KDA-1/Q-2A Firebee (Kit# 48400)

 

 

Assembly of the engine (from halves) is followed by assembly of the rounded engine intake, also from halves. Careful filling and buffing will be required to ensure there is no seem along this intake as it will be quite prominent when the kit is assembled.

 

 

The assembled engine is captured between the fuselage halves followed by addition of the wings and horizontal stabilizers (also from halves). Addition of the vertical stabilizer and horizontal stabilizer end plates completes the build.

 

 

The 6-piece cart is nicely molded and features two castering wheels and supports for the assembled drone.


 

Markings

 

 

The decal sheet, printed by ICM, has good registration and color density.r Forve Markings for three colorful schemes are provided as follows:

  • Q2-A Firebee, U.S. Air Force, circa 1951.

  • KDA-1 Firebee, Naval Ordinance Test Center, China Lake, California (USA), circa 1960.

  • U.S. Navy XQ-2 prototype, circa 1950.


 

BQM-34A/Q-2C Firebee (Kit# 48401)

 

 

The engine has both intake and exhaust plugs that are trapped between engine halves. The assembled engine is captured between the fuselage halves, which is completed by the addition of a dorsal spine piece. 

 

 

The single-piece wings are added next followed by the single-piece horizontal stabilizers. Addition of the single-piece vertical stabilizer is next followed by the horizontal stabilizer end plates. The end plates are appropriate for schemes 1 and 4; schemes 2 and 3 are sans end plates.

 

 

This is going to be a quick build :)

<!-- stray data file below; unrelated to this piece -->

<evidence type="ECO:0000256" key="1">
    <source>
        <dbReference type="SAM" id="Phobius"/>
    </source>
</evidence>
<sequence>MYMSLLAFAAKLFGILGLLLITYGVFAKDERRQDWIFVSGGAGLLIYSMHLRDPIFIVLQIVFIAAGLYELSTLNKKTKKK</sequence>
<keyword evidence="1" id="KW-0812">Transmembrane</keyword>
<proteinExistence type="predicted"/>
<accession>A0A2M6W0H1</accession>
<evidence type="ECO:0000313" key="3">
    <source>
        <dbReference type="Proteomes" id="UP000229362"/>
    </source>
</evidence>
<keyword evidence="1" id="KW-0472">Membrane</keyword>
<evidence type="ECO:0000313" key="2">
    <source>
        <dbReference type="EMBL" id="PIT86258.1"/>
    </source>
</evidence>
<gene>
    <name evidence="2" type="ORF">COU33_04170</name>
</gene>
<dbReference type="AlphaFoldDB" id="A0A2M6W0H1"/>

The cart is comprised of 23 nicely molded parts and features 4 large wheels/tires (comprised of halves).


 

Color and Markings: 

 

 

The decal sheet, by ICM, has good registration and color density. Markings for four colorful schemes are provided as follows:

  • U.S. Navy BQM-34 Firebee Target Drone, Naval Base, Ventura, California, USA.

  • U.S. Navy BQM-34 Firebee Target Drone, completed 36 successful missions. 

  • U.S. Air Force BQM-34 Firebee Target Drone, Wallace Air Station, the Philippines.

  • U.S. Navy BQM-34 Firebee Target Drone, circa 2000.

 

 

Conclusion

 

The layout of both kits is simple and straightforward with no apparent issues laying in wait. With such low parts counts and multiple single-piece parts (wings and horizontal stabilizers), both kits will be quick and easy builds. Likewise, both kits provide markings for multiple, colorful schemes that will enhance what are some very nice models.  Highly recommended!  

Now go paint something!
--John                                                                                                   

For more on this review visit Modelpaintsolutions.com:

https://modelpaintsol.com/reviews/icm-48-firebee-drones-48400-and-48401

Review kit provided by my retirement fund, again.


Text and Images Copyright 2021 by Model Paint Solutions
Page Created 28 July, 2021
Last updated 28 July, 2021

Back to HyperScale Main Page

Back to Reviews Page